Television has no future. It’s finished as a medium, really. That’s why youtube and people’s own personal approaches to making programs is so interesting. Television, essentially, murdered itself, and once it recovers from its suicide, there might be a renaissance of some kind. But, as of now, it doesn’t do anything interesting.
When I see all this glitz and these same formulas about how people look on television, what the lighting is like, how the sound is done, it becomes apparent to me that it’s just a whole received tradition based on absolutely nothing except convention. That’s how we’ve done it before. And, I just think it’s finished. It has no energy as a form anymore. The media has got to rethink their world.
My perception is that the most important thing that could happen on television in America is for it to slow down. It’s just so frantic, and there’s a kind of level of hysteria that we’ve maintained here giving rise to, what I call, a fire hose mentality. This simmering level of hysteria and hostility is maintained, and then, at the right time, the hose is pointed somewhere and suddenly everyone’s paranoia and attention focuses on this one spot. The argument that is always given is, “Well, that’s what the viewer wants,” but, of course, nobody really knows what the viewer wants. This is only what they’ve ever been given. They’ve never actually had an option to choose, or not a real one anyway. Obviously, it would take a while to acclimatize to something that didn’t offer a surprise every ten-seconds. And, the direction of music, for instance, is for one item to cancel out the one before, and for the news always to be wrapped up with some funny little “ha ha.”
I avoid telling you this face to face so as to avoid sounding contrived, but I know this to be true. I think people open up their hearts when you sit down with them. You look them in the eye and see them for who they are and who they want to be. You see their future, past, and present (in that order). You realize that the material separating you two is only temporary, and as you open your mouth, this barrier slowly fades like wind on water. What I love the most, though, is how musical your silence is. Without perfectly defined parts, the songs flow vividly, like we’re able to plug headphones into your head, and are somehow allowed to listen to the music inside. I hope to meet you with physicality one of these days because I know we’re meant to. I pray for you. I dream of you. I cry for you. I laugh with you. And, I admire you far too much to let you pass without a glance. We’ll stop in our tracks. Our eyes will smile at each other and do all the talking.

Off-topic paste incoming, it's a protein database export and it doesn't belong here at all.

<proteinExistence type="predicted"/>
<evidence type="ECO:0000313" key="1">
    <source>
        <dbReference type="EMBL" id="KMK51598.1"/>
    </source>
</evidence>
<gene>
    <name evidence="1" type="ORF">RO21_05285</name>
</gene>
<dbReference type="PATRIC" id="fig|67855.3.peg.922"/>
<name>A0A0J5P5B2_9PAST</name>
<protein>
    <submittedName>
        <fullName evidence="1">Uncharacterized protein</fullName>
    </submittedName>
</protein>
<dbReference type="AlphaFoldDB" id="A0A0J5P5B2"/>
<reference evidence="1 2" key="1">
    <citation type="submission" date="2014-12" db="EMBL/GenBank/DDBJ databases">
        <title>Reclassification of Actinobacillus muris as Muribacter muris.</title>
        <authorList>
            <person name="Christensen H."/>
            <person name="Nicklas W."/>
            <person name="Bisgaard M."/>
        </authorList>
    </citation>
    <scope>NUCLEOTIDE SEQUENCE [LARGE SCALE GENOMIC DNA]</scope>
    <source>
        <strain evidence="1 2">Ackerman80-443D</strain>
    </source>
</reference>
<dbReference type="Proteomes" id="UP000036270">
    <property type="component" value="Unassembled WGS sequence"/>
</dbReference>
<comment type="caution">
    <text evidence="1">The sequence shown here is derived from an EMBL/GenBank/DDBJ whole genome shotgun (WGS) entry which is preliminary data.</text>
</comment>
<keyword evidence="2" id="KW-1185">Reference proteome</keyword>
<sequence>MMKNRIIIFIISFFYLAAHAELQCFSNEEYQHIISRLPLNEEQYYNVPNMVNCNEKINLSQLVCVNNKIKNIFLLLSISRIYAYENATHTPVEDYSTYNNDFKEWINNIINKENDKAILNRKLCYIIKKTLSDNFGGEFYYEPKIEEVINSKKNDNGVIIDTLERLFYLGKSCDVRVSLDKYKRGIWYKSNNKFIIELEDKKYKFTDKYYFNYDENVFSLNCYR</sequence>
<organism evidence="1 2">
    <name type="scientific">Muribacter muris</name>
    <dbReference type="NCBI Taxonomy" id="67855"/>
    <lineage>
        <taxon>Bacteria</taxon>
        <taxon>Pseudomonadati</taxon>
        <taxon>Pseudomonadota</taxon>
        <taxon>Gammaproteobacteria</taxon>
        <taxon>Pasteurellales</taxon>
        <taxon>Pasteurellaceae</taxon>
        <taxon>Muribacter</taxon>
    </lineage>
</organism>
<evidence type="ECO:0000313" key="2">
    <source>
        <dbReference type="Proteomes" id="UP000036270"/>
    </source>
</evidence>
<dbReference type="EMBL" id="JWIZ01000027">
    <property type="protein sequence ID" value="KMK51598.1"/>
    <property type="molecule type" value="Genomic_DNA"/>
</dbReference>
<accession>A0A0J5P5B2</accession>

My heart has raced a lot lately. Sometimes in the car before I arrive, or on the floor of my room waiting for her response, I panic (not that I mind all that much). I feel like I’m actually doing something with the time I have.
I remember a complaint I had years ago. I was sitting on my couch catching the afternoon sun each time the garage door was swung open by my dad. I hated that I was inside. I couldn’t just go out. I mean, I could, but I couldn’t. I was tired, I was bored, I was lonely, I was paralyzed. I recollect wanting friends real bad, but I was much too shy to search for them. (Though, I’m not sure many kids were like me at that age.) These were days and days of endless pondering, wondering if my loneliness was my life. Looking back, I realize it kind of is. I didn’t realize it at the time, but I know it now, that this being alone, this having no burden but that of the eyes, is a sort of freedom.
I took a walk through downtown Tacoma last night. I was alone, it was late, and it was empty sans the melancholia, and it took me back to those timeless afternoons of first grade recess. I would lay on my side and stare at the grass, I would walk the perimeter of the playground not looking up once, and I would always watch the kids at play, smiling to myself. I used to make fun of them in my head. Their immaturity made me laugh (as I drank glue and sported my light-up power ranger sneakers). I’m still that person though. I’m still very much a little boy who is outside looking in, or perhaps in, looking out. But at this age, I have come to see it all as a blessing. I love what freedom I have. I love the little steps He’s put in my life—those tiny aids that help me grow so much, the people that I have miraculously crossed paths with, and those nights like the last that remind me how real He is.
Lately I’ve been thinking that being alone is a freedom as long as you’ve got truth to live by.